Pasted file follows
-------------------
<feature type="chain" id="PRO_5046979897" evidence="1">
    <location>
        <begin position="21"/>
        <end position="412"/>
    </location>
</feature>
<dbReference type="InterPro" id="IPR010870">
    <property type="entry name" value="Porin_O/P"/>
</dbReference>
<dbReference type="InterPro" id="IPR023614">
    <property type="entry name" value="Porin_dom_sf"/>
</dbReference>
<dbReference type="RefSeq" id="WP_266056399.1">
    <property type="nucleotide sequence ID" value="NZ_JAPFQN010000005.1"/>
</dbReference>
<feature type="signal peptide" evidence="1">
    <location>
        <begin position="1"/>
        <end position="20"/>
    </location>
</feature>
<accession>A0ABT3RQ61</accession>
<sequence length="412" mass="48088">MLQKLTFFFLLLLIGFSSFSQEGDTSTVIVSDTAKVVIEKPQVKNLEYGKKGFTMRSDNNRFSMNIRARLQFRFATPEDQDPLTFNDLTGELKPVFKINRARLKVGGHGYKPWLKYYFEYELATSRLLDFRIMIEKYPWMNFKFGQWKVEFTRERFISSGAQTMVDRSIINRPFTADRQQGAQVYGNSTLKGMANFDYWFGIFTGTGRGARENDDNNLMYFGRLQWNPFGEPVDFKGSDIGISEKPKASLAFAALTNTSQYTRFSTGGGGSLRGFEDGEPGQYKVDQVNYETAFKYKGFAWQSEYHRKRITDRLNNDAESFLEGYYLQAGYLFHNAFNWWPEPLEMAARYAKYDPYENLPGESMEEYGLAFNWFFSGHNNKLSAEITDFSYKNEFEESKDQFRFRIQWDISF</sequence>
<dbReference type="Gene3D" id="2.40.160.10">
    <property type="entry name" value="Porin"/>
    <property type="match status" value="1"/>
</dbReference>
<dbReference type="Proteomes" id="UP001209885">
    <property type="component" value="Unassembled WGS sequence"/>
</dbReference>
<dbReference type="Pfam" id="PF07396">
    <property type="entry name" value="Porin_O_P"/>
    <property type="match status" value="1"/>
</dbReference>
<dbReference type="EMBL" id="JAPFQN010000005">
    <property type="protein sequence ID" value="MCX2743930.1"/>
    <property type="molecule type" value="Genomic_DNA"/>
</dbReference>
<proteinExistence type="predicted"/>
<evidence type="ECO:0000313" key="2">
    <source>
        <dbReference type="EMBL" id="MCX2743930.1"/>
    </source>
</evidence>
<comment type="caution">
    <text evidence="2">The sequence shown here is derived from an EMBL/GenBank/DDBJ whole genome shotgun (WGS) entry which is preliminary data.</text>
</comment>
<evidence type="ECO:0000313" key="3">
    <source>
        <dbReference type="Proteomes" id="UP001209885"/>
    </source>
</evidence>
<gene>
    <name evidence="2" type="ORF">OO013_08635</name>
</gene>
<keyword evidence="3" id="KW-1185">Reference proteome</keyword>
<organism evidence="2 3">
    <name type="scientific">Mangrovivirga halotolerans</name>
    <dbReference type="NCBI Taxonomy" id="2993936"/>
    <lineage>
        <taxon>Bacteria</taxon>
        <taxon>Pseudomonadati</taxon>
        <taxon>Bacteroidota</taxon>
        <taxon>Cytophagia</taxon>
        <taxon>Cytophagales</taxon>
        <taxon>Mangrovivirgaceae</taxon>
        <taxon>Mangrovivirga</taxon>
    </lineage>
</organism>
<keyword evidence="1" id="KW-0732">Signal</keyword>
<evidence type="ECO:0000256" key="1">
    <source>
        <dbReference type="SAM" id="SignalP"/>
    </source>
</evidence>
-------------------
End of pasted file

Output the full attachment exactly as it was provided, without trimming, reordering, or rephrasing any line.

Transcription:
<feature type="chain" id="PRO_5046979897" evidence="1">
    <location>
        <begin position="21"/>
        <end position="412"/>
    </location>
</feature>
<dbReference type="InterPro" id="IPR010870">
    <property type="entry name" value="Porin_O/P"/>
</dbReference>
<dbReference type="InterPro" id="IPR023614">
    <property type="entry name" value="Porin_dom_sf"/>
</dbReference>
<dbReference type="RefSeq" id="WP_266056399.1">
    <property type="nucleotide sequence ID" value="NZ_JAPFQN010000005.1"/>
</dbReference>
<feature type="signal peptide" evidence="1">
    <location>
        <begin position="1"/>
        <end position="20"/>
    </location>
</feature>
<accession>A0ABT3RQ61</accession>
<sequence length="412" mass="48088">MLQKLTFFFLLLLIGFSSFSQEGDTSTVIVSDTAKVVIEKPQVKNLEYGKKGFTMRSDNNRFSMNIRARLQFRFATPEDQDPLTFNDLTGELKPVFKINRARLKVGGHGYKPWLKYYFEYELATSRLLDFRIMIEKYPWMNFKFGQWKVEFTRERFISSGAQTMVDRSIINRPFTADRQQGAQVYGNSTLKGMANFDYWFGIFTGTGRGARENDDNNLMYFGRLQWNPFGEPVDFKGSDIGISEKPKASLAFAALTNTSQYTRFSTGGGGSLRGFEDGEPGQYKVDQVNYETAFKYKGFAWQSEYHRKRITDRLNNDAESFLEGYYLQAGYLFHNAFNWWPEPLEMAARYAKYDPYENLPGESMEEYGLAFNWFFSGHNNKLSAEITDFSYKNEFEESKDQFRFRIQWDISF</sequence>
<dbReference type="Gene3D" id="2.40.160.10">
    <property type="entry name" value="Porin"/>
    <property type="match status" value="1"/>
</dbReference>
<dbReference type="Proteomes" id="UP001209885">
    <property type="component" value="Unassembled WGS sequence"/>
</dbReference>
<dbReference type="Pfam" id="PF07396">
    <property type="entry name" value="Porin_O_P"/>
    <property type="match status" value="1"/>
</dbReference>
<dbReference type="EMBL" id="JAPFQN010000005">
    <property type="protein sequence ID" value="MCX2743930.1"/>
    <property type="molecule type" value="Genomic_DNA"/>
</dbReference>
<proteinExistence type="predicted"/>
<evidence type="ECO:0000313" key="2">
    <source>
        <dbReference type="EMBL" id="MCX2743930.1"/>
    </source>
</evidence>
<comment type="caution">
    <text evidence="2">The sequence shown here is derived from an EMBL/GenBank/DDBJ whole genome shotgun (WGS) entry which is preliminary data.</text>
</comment>
<evidence type="ECO:0000313" key="3">
    <source>
        <dbReference type="Proteomes" id="UP001209885"/>
    </source>
</evidence>
<gene>
    <name evidence="2" type="ORF">OO013_08635</name>
</gene>
<keyword evidence="3" id="KW-1185">Reference proteome</keyword>
<organism evidence="2 3">
    <name type="scientific">Mangrovivirga halotolerans</name>
    <dbReference type="NCBI Taxonomy" id="2993936"/>
    <lineage>
        <taxon>Bacteria</taxon>
        <taxon>Pseudomonadati</taxon>
        <taxon>Bacteroidota</taxon>
        <taxon>Cytophagia</taxon>
        <taxon>Cytophagales</taxon>
        <taxon>Mangrovivirgaceae</taxon>
        <taxon>Mangrovivirga</taxon>
    </lineage>
</organism>
<keyword evidence="1" id="KW-0732">Signal</keyword>
<evidence type="ECO:0000256" key="1">
    <source>
        <dbReference type="SAM" id="SignalP"/>
    </source>
</evidence>